Three different test forms were prepared for each grade, and all subject areas were included on each form of the test. The cover of each form was a different color for easy identification of test forms. A five-digit number, rather than student name, was assigned to each test booklet to identify a student's responses. The tests were not timed but required approximately 40 minutes for the third grade, 120 minutes for the sixth grade, and 150 minutes for the ninth grade.


Following test administration, test items were reviewed by subject-area specialists in the Florida Department of Education and by a panel of Florida public school and university teachers. Items the panel and subject-area specialists considered to be invalid were deleted. No results were reported for three third grade mathematics objectives.

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Florida's Third Statewide Assessment

The priority reading, writing, and mathematics objectives from the previous year were reviewed by the Department of Education and by subject-area task forces to improve the wording of objectives. Because they were so similar, reading and writing objectives were combined into one set of communication skills objectives. Science objectives also were reviewed.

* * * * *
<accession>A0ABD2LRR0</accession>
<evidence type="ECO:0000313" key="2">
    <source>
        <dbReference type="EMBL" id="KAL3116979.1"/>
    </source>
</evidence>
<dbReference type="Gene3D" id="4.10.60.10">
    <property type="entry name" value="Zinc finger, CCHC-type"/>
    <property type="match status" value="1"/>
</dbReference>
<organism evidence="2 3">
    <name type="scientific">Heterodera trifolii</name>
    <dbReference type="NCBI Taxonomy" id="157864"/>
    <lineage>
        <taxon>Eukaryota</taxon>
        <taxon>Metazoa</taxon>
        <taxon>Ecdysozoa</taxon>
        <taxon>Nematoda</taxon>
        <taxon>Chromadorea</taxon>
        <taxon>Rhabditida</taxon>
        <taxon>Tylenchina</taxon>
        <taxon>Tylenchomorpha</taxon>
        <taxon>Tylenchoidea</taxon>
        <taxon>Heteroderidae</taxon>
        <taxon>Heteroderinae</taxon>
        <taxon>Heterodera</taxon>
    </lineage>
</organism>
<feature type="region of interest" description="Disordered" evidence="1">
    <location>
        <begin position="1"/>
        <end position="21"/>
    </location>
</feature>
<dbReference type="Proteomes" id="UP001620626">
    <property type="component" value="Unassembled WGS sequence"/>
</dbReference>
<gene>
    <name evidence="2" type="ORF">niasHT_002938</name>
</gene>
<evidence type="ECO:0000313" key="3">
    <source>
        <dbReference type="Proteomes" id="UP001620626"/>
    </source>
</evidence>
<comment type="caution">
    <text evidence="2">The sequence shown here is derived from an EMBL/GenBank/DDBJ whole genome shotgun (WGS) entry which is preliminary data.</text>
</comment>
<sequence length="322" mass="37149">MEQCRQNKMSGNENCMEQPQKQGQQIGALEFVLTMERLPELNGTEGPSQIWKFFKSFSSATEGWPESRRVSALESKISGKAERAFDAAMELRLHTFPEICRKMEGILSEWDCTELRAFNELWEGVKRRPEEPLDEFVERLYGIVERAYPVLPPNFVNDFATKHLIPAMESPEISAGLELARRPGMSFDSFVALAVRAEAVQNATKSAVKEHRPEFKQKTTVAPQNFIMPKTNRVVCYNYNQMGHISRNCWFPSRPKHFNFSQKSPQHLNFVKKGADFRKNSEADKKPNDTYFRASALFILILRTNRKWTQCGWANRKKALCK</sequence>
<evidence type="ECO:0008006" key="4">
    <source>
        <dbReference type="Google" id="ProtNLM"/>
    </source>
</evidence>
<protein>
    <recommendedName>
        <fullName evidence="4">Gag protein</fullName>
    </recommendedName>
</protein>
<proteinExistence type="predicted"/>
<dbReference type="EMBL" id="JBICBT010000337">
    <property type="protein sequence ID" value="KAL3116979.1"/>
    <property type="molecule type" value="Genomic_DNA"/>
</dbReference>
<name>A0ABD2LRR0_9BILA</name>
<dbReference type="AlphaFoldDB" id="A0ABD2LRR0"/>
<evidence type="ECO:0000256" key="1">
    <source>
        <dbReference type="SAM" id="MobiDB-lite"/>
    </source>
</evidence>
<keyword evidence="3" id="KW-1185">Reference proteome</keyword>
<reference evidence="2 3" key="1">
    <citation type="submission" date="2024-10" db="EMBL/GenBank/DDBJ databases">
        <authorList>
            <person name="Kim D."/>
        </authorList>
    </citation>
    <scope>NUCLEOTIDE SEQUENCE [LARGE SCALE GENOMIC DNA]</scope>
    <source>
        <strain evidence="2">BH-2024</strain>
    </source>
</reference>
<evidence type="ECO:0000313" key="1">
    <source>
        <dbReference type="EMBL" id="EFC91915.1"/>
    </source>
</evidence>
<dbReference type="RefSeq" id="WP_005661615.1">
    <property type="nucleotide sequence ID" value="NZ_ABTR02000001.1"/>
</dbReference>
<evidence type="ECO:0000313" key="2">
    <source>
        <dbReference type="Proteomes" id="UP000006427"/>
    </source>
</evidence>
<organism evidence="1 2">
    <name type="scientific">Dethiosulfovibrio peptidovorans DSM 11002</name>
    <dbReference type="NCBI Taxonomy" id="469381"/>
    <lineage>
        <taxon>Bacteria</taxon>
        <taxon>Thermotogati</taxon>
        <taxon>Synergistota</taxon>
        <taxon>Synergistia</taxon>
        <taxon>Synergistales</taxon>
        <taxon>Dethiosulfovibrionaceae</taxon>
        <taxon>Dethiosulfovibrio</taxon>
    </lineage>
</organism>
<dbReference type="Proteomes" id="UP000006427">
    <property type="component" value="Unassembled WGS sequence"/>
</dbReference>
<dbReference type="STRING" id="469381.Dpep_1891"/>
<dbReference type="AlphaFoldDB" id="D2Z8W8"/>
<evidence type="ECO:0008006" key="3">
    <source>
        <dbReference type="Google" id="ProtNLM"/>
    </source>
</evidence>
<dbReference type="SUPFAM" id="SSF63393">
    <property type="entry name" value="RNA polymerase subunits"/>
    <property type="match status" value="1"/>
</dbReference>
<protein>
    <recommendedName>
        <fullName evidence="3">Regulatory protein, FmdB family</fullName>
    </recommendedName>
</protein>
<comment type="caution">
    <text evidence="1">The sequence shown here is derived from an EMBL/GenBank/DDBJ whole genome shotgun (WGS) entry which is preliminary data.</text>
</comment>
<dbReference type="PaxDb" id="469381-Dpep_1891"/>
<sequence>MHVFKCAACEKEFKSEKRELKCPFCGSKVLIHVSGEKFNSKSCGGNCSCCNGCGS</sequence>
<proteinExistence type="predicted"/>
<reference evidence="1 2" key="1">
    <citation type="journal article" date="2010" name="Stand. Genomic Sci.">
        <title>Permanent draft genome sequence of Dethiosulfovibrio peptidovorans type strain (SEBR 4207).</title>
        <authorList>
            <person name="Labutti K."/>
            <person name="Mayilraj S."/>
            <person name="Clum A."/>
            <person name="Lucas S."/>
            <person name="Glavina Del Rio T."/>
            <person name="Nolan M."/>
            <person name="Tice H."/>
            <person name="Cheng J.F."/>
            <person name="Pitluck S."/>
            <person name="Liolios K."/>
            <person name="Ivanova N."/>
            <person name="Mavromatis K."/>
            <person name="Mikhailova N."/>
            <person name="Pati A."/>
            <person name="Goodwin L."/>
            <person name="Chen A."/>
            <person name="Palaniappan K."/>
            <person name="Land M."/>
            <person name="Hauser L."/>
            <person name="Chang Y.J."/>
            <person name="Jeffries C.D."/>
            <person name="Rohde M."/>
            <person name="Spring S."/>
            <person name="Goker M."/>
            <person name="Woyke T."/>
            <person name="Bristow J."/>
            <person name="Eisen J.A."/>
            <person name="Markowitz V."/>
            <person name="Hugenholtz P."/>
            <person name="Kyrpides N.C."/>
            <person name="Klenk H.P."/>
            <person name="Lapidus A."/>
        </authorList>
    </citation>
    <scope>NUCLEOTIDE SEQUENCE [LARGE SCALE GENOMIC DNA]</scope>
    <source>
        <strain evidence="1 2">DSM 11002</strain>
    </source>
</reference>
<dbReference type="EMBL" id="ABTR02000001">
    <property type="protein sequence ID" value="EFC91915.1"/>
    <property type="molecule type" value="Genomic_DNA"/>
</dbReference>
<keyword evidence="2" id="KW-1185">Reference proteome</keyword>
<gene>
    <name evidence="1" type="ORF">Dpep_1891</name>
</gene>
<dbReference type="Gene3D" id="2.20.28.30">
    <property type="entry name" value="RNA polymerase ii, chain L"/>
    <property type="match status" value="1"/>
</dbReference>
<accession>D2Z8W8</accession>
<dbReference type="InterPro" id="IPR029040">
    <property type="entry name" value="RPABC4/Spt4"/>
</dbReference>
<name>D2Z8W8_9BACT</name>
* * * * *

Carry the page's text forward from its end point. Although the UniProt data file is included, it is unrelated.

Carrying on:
Eventually, these objectives were presented to the State Board of Education and recommended for adoption as priority objectives in reading, writing, mathematics, and science for students in grade three, six, and nine.

There were two forms of the test for each grade level. Test items were either multiple-choice, supply, or construction. The multiple-choice items were machine scored. The supply and construction items were hand-scored by trained scorers.

Testing began on February 19, 1974. For the first time, each portion of the test was timed. Analysis of item omission rates indicated that the time was not sufficient on some sections to allow students to finish.